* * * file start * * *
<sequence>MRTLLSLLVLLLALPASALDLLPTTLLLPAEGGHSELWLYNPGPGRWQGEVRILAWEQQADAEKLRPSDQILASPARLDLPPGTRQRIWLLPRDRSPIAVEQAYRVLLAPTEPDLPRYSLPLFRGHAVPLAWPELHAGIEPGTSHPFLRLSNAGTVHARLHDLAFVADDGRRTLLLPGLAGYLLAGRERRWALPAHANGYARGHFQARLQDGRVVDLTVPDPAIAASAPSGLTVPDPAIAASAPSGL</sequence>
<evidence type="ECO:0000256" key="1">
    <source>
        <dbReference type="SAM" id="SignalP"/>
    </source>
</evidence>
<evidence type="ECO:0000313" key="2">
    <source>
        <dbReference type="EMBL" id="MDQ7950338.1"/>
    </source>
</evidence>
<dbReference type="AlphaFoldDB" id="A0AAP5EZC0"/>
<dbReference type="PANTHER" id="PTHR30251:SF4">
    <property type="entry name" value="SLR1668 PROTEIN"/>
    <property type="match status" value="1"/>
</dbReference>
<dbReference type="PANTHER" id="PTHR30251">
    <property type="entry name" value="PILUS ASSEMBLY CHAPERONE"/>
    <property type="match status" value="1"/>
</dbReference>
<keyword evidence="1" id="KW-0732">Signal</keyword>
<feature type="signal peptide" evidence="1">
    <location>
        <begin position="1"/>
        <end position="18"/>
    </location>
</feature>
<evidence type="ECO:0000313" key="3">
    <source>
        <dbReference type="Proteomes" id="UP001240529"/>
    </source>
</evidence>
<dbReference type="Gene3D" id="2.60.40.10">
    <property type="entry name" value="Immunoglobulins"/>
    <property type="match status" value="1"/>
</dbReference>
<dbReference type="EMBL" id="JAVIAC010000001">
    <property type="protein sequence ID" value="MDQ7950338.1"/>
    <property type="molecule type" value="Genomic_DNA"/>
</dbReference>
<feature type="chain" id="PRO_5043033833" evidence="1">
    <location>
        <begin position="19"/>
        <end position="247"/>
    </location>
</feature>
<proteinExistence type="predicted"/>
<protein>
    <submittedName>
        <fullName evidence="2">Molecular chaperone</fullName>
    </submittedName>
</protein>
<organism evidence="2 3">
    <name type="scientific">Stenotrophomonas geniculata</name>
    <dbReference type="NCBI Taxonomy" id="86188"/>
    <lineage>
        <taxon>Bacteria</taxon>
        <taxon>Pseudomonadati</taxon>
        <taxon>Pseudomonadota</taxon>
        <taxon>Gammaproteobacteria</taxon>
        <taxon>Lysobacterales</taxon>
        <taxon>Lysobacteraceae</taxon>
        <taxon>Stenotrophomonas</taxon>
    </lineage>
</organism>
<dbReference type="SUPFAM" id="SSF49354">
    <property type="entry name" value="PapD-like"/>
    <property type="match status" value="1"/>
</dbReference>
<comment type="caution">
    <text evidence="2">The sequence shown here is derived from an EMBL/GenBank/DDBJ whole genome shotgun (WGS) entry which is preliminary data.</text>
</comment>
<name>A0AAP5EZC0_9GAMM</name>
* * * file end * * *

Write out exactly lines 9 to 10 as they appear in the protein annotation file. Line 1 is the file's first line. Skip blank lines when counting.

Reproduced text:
        <dbReference type="EMBL" id="MDQ7950338.1"/>
    </source>